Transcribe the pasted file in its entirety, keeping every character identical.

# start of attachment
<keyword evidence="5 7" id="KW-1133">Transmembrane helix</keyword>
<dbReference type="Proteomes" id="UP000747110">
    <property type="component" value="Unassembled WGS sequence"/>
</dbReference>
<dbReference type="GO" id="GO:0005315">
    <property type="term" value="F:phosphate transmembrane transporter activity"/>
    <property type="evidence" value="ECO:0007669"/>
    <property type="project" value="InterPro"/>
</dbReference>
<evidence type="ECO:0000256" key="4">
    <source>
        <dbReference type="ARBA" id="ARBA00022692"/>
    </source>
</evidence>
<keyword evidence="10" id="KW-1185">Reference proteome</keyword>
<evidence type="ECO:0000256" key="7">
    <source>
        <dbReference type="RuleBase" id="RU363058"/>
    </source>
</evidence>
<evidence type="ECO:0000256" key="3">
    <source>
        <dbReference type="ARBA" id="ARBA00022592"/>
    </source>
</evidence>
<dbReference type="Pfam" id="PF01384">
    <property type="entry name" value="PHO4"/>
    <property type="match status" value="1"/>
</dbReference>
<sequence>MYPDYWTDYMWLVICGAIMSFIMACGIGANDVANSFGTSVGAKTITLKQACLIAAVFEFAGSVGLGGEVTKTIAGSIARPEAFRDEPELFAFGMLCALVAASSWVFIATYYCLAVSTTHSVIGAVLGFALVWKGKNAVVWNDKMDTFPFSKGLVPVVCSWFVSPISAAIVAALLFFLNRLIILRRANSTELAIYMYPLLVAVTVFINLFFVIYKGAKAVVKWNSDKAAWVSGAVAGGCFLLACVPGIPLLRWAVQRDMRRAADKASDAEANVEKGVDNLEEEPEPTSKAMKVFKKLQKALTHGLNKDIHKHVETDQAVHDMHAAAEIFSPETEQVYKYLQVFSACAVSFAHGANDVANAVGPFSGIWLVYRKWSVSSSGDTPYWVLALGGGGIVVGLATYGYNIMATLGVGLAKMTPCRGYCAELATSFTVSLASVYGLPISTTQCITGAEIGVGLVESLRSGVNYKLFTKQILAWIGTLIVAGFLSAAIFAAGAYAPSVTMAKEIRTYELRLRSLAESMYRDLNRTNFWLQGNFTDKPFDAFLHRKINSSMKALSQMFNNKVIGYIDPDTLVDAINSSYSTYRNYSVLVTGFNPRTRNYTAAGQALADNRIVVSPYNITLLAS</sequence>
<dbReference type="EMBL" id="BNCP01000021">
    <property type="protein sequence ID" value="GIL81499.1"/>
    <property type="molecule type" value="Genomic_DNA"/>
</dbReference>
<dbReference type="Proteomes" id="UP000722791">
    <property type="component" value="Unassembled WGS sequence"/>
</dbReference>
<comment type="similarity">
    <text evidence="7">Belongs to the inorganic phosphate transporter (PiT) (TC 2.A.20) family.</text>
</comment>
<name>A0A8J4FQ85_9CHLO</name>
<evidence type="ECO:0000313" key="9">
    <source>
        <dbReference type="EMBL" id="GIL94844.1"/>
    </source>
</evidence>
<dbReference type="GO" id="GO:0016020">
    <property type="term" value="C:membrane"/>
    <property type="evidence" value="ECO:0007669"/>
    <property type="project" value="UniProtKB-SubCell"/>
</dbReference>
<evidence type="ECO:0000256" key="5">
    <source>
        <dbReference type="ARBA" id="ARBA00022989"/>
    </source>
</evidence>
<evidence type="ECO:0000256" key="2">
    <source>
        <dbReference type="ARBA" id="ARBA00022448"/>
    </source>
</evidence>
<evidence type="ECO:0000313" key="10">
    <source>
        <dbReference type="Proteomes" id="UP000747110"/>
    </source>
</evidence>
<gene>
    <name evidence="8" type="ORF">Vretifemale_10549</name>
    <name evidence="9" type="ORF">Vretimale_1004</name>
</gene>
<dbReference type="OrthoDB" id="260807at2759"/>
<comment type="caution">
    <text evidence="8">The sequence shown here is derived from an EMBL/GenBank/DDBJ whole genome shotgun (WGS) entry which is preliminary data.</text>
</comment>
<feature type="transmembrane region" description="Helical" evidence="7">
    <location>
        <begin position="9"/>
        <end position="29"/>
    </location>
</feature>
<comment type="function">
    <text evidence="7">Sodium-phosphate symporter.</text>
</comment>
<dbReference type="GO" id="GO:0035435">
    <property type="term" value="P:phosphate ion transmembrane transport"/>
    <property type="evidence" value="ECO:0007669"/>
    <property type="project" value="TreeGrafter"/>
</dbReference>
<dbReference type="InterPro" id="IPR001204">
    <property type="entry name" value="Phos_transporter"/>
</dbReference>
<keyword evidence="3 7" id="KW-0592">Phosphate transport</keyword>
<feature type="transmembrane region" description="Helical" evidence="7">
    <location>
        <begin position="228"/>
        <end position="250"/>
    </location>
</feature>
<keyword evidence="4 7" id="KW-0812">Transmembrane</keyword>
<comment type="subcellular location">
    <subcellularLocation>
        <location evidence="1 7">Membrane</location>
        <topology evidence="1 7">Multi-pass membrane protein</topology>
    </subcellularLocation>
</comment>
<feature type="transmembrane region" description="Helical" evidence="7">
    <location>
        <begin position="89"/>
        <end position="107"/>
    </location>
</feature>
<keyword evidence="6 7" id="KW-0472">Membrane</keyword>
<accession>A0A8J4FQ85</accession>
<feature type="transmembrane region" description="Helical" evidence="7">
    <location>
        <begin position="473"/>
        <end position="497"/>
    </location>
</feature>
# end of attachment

<keyword evidence="5 7" id="KW-1133">Transmembrane helix</keyword>
<dbReference type="Proteomes" id="UP000747110">
    <property type="component" value="Unassembled WGS sequence"/>
</dbReference>
<dbReference type="GO" id="GO:0005315">
    <property type="term" value="F:phosphate transmembrane transporter activity"/>
    <property type="evidence" value="ECO:0007669"/>
    <property type="project" value="InterPro"/>
</dbReference>
<evidence type="ECO:0000256" key="4">
    <source>
        <dbReference type="ARBA" id="ARBA00022692"/>
    </source>
</evidence>
<keyword evidence="10" id="KW-1185">Reference proteome</keyword>
<evidence type="ECO:0000256" key="7">
    <source>
        <dbReference type="RuleBase" id="RU363058"/>
    </source>
</evidence>
<evidence type="ECO:0000256" key="3">
    <source>
        <dbReference type="ARBA" id="ARBA00022592"/>
    </source>
</evidence>
<dbReference type="Pfam" id="PF01384">
    <property type="entry name" value="PHO4"/>
    <property type="match status" value="1"/>
</dbReference>
<sequence>MYPDYWTDYMWLVICGAIMSFIMACGIGANDVANSFGTSVGAKTITLKQACLIAAVFEFAGSVGLGGEVTKTIAGSIARPEAFRDEPELFAFGMLCALVAASSWVFIATYYCLAVSTTHSVIGAVLGFALVWKGKNAVVWNDKMDTFPFSKGLVPVVCSWFVSPISAAIVAALLFFLNRLIILRRANSTELAIYMYPLLVAVTVFINLFFVIYKGAKAVVKWNSDKAAWVSGAVAGGCFLLACVPGIPLLRWAVQRDMRRAADKASDAEANVEKGVDNLEEEPEPTSKAMKVFKKLQKALTHGLNKDIHKHVETDQAVHDMHAAAEIFSPETEQVYKYLQVFSACAVSFAHGANDVANAVGPFSGIWLVYRKWSVSSSGDTPYWVLALGGGGIVVGLATYGYNIMATLGVGLAKMTPCRGYCAELATSFTVSLASVYGLPISTTQCITGAEIGVGLVESLRSGVNYKLFTKQILAWIGTLIVAGFLSAAIFAAGAYAPSVTMAKEIRTYELRLRSLAESMYRDLNRTNFWLQGNFTDKPFDAFLHRKINSSMKALSQMFNNKVIGYIDPDTLVDAINSSYSTYRNYSVLVTGFNPRTRNYTAAGQALADNRIVVSPYNITLLAS</sequence>
<dbReference type="EMBL" id="BNCP01000021">
    <property type="protein sequence ID" value="GIL81499.1"/>
    <property type="molecule type" value="Genomic_DNA"/>
</dbReference>
<dbReference type="Proteomes" id="UP000722791">
    <property type="component" value="Unassembled WGS sequence"/>
</dbReference>
<comment type="similarity">
    <text evidence="7">Belongs to the inorganic phosphate transporter (PiT) (TC 2.A.20) family.</text>
</comment>
<name>A0A8J4FQ85_9CHLO</name>
<evidence type="ECO:0000313" key="9">
    <source>
        <dbReference type="EMBL" id="GIL94844.1"/>
    </source>
</evidence>
<dbReference type="GO" id="GO:0016020">
    <property type="term" value="C:membrane"/>
    <property type="evidence" value="ECO:0007669"/>
    <property type="project" value="UniProtKB-SubCell"/>
</dbReference>
<evidence type="ECO:0000256" key="5">
    <source>
        <dbReference type="ARBA" id="ARBA00022989"/>
    </source>
</evidence>
<evidence type="ECO:0000256" key="2">
    <source>
        <dbReference type="ARBA" id="ARBA00022448"/>
    </source>
</evidence>
<evidence type="ECO:0000313" key="10">
    <source>
        <dbReference type="Proteomes" id="UP000747110"/>
    </source>
</evidence>
<gene>
    <name evidence="8" type="ORF">Vretifemale_10549</name>
    <name evidence="9" type="ORF">Vretimale_1004</name>
</gene>
<dbReference type="OrthoDB" id="260807at2759"/>
<comment type="caution">
    <text evidence="8">The sequence shown here is derived from an EMBL/GenBank/DDBJ whole genome shotgun (WGS) entry which is preliminary data.</text>
</comment>
<feature type="transmembrane region" description="Helical" evidence="7">
    <location>
        <begin position="9"/>
        <end position="29"/>
    </location>
</feature>
<comment type="function">
    <text evidence="7">Sodium-phosphate symporter.</text>
</comment>
<dbReference type="GO" id="GO:0035435">
    <property type="term" value="P:phosphate ion transmembrane transport"/>
    <property type="evidence" value="ECO:0007669"/>
    <property type="project" value="TreeGrafter"/>
</dbReference>
<dbReference type="InterPro" id="IPR001204">
    <property type="entry name" value="Phos_transporter"/>
</dbReference>
<keyword evidence="3 7" id="KW-0592">Phosphate transport</keyword>
<feature type="transmembrane region" description="Helical" evidence="7">
    <location>
        <begin position="228"/>
        <end position="250"/>
    </location>
</feature>
<keyword evidence="4 7" id="KW-0812">Transmembrane</keyword>
<comment type="subcellular location">
    <subcellularLocation>
        <location evidence="1 7">Membrane</location>
        <topology evidence="1 7">Multi-pass membrane protein</topology>
    </subcellularLocation>
</comment>
<feature type="transmembrane region" description="Helical" evidence="7">
    <location>
        <begin position="89"/>
        <end position="107"/>
    </location>
</feature>
<keyword evidence="6 7" id="KW-0472">Membrane</keyword>
<accession>A0A8J4FQ85</accession>
<feature type="transmembrane region" description="Helical" evidence="7">
    <location>
        <begin position="473"/>
        <end position="497"/>
    </location>
</feature>